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Kenyan, Have you taken the ethnic route? Here’s checklist

Have you taken the ethnic route? Here’s checklist

Publication Date: 2/11/2008

Beware! These are some danger signs to look out for that would indicate if you are slipping into that ethnic discrimination cocoon.

Before December 27 last year, these indications probably did not matter much to you.  Suddenly, it seems they are the all important decision-making points. Snap out of it before it is too late.

Me? A tribalist? No way!  Well, you probably have not thought of it but the past two months have become tricky for all of us Kenyans.

We are all increasingly guilty of allowing ethnic biases to cloud our judgement and guide our thinking. We forget that this is a destructive route to take in this one country that belongs to some 42 ethnic communities.

We forget that after all is said and done, ethnic groupings become meaningless since there is only one country to live in.

We are quick to deny that we harbour ethnic tendencies while we indeed live it on a daily basis.

You are becoming ethnically inclined if:

• You are suddenly considering evicting your tenants just because you have learnt they are from the perceived “enemy tribe”.

• You have suddenly changed your hairdresser, mechanic or doctor because you resent the community they come from.

• You suddenly stop calling and talking to a once close friend or acquaintance because you strongly believe their community is responsible for the chaos in the country.

• You sneer or recoil the moment the passenger seated next to you answers his or her phone in a language that you perceive as the enemy’s.

• You were about to tie the knot, but now you are hesitating because you are disturbed by the fact that your future spouse is from an ethnic background that is different from yours.

• Your conduct and perceptions as a teacher in class are guided by the second names of the students you teach.

• You carefully peruse the application letters in your tray and dismiss those from the “enemy” community without much of a second glance.

• You tense-up and go silent when a colleague from another community joins the lunch-table where you were having quiet discussions with your “own” people.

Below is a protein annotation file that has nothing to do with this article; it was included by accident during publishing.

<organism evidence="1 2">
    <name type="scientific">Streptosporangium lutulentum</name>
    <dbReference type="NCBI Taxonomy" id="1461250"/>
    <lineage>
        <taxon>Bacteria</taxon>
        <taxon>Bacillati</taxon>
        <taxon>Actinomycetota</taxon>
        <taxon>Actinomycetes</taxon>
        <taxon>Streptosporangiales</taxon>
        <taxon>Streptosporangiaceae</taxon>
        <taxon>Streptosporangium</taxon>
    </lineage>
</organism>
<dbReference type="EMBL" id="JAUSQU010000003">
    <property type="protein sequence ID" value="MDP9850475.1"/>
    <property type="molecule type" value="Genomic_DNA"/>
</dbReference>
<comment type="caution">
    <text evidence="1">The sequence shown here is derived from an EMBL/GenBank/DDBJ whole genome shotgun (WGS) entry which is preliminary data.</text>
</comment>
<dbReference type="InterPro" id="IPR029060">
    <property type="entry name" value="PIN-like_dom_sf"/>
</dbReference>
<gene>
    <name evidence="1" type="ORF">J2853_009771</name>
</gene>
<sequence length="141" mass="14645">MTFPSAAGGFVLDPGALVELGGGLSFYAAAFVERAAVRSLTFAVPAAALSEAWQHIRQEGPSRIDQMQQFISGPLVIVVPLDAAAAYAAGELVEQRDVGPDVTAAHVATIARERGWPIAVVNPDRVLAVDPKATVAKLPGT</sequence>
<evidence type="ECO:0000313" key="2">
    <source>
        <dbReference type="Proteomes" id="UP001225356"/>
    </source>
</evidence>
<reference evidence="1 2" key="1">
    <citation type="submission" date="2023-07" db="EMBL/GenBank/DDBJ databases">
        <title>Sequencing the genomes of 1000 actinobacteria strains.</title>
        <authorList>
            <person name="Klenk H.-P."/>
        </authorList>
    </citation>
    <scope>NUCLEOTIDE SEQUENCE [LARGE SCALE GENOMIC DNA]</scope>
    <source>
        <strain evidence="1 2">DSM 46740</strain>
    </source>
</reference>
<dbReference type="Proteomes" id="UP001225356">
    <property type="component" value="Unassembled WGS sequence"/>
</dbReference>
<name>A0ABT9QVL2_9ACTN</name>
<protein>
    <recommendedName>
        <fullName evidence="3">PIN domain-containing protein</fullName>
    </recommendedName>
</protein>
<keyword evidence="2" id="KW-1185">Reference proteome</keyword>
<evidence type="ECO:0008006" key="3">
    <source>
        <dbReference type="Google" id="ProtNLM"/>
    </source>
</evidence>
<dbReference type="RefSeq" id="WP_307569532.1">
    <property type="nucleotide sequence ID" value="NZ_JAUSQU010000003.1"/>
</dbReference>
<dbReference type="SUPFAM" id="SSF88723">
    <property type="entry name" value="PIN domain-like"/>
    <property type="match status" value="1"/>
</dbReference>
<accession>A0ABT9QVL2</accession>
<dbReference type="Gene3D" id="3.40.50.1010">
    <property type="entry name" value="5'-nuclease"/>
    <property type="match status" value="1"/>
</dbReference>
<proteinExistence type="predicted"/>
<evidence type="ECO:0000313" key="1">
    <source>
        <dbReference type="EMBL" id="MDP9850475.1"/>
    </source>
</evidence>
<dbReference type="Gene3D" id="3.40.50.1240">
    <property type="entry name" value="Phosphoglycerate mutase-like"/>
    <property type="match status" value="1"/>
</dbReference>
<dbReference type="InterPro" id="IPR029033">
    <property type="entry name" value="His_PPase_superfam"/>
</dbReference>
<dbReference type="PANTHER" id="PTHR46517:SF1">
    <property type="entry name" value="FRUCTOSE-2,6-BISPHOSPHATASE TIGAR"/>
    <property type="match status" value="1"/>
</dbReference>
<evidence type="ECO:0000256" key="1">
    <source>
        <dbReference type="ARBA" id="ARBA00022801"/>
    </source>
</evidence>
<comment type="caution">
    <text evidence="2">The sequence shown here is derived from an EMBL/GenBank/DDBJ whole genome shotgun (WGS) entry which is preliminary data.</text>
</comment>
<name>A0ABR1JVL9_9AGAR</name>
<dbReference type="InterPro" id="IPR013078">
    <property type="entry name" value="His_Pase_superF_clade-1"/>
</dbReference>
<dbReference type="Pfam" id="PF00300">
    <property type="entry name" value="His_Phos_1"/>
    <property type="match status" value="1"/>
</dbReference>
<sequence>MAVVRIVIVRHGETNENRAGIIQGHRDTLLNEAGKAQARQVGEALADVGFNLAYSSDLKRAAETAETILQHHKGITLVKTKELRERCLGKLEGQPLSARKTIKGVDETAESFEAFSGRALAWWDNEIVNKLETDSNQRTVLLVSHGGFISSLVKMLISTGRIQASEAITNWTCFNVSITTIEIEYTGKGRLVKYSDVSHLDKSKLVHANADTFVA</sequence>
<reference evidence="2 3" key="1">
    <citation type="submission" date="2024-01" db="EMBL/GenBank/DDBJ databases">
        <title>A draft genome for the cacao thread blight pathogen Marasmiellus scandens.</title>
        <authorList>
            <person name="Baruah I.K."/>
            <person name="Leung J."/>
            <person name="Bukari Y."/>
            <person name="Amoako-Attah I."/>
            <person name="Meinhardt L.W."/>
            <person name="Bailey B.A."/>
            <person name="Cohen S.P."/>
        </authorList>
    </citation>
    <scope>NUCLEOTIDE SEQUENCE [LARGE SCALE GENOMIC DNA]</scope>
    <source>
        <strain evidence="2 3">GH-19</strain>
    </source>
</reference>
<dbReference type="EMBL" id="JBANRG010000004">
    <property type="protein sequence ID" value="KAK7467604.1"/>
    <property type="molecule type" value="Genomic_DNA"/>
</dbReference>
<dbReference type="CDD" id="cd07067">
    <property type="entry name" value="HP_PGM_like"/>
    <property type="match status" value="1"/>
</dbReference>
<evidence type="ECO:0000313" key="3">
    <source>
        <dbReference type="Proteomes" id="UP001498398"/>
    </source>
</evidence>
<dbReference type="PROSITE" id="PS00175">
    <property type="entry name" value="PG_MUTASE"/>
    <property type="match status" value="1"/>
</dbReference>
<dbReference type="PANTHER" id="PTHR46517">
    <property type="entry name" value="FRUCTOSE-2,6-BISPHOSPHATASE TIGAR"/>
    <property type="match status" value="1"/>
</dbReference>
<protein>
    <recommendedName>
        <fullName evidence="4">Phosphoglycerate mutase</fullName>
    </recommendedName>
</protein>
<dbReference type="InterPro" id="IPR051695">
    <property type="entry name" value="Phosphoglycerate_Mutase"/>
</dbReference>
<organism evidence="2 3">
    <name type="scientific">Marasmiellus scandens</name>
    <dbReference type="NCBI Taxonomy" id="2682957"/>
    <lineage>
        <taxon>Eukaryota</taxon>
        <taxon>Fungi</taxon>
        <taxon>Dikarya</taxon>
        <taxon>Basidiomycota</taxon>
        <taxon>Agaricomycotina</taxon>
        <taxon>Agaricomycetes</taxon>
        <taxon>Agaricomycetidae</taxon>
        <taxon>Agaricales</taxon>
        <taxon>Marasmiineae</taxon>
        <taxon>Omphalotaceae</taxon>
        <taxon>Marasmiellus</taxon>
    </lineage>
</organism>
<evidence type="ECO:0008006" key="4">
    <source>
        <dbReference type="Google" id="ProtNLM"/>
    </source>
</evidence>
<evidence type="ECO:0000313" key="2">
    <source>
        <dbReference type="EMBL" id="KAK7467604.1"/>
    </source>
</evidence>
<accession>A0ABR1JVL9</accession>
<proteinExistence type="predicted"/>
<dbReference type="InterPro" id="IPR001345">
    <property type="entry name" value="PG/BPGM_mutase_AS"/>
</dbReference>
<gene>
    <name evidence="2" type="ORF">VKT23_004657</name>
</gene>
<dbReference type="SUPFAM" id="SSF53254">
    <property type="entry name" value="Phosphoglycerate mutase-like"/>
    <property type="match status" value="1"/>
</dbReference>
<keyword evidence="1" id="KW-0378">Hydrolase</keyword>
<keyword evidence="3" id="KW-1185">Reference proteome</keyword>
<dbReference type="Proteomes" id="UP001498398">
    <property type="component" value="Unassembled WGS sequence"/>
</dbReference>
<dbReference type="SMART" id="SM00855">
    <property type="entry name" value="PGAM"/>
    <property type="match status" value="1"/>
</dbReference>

You cannot stand

• You strongly resent and protest the fact that your daughter or son is dating someone from the “enemy” community.

• Your pastor’s ethnic background makes you avoid church service.

• You are worried about your child’s kindergarten teacher’s ethnic background.

• Your friend’s ethnic background starts affecting your friendship.

• All the people in your “merry-go-round” team in the office are from your own community with an unwritten rule not to allow “foreigners” into the team.

• You ask your children to stay indoors so that they don’t play with the neighbours from the “enemy” community.

• You cannot stand someone speaking his or her mother tongue especially the one of the “enemy”.

• You wish your boss dead because he is from a different ethnic community.

• You cannot stand being in the same room with people from a different ethnic background.

• You refuse to attend a friend’s wedding because they are marrying from an unfavourable ethnic community.

• You use those derogatory terms to describe one from a different group — terms that you can never use to their faces.

• You subconsciously try to gauge the tribe of the waiter who is serving you or the customer you are serving with the intentions of spiting them.

• You terminate the services of your employees purely on ethnic grounds while pretending it is a cost-cutting measure.

• You stop watching a certain presenter on TV or listening to a certain broadcaster on radio just because they come from a different ethnic community.

• You are suddenly unnecessarily rude and resentful towards a neighbour from a different ethnic community, with whom you initially had no qualms.

• You want to know the ethnic background of teachers in your school before you can welcome them aboard or distribute different duties and privileges.

• You suddenly become nonchalant and negligent towards patients from a different community at the clinic or hospital where you work.

• You are hesitant to take in an internally displaced person (IDP) from a different ethnic background because you perceive him or her as an “enemy”.

• You are particularly selective of the IDPs you intend to help focusing only on those from your ethnic group.

• You ask for the second names of those you are serving as a civil servant on the basis of favouring only those from your ethnic background.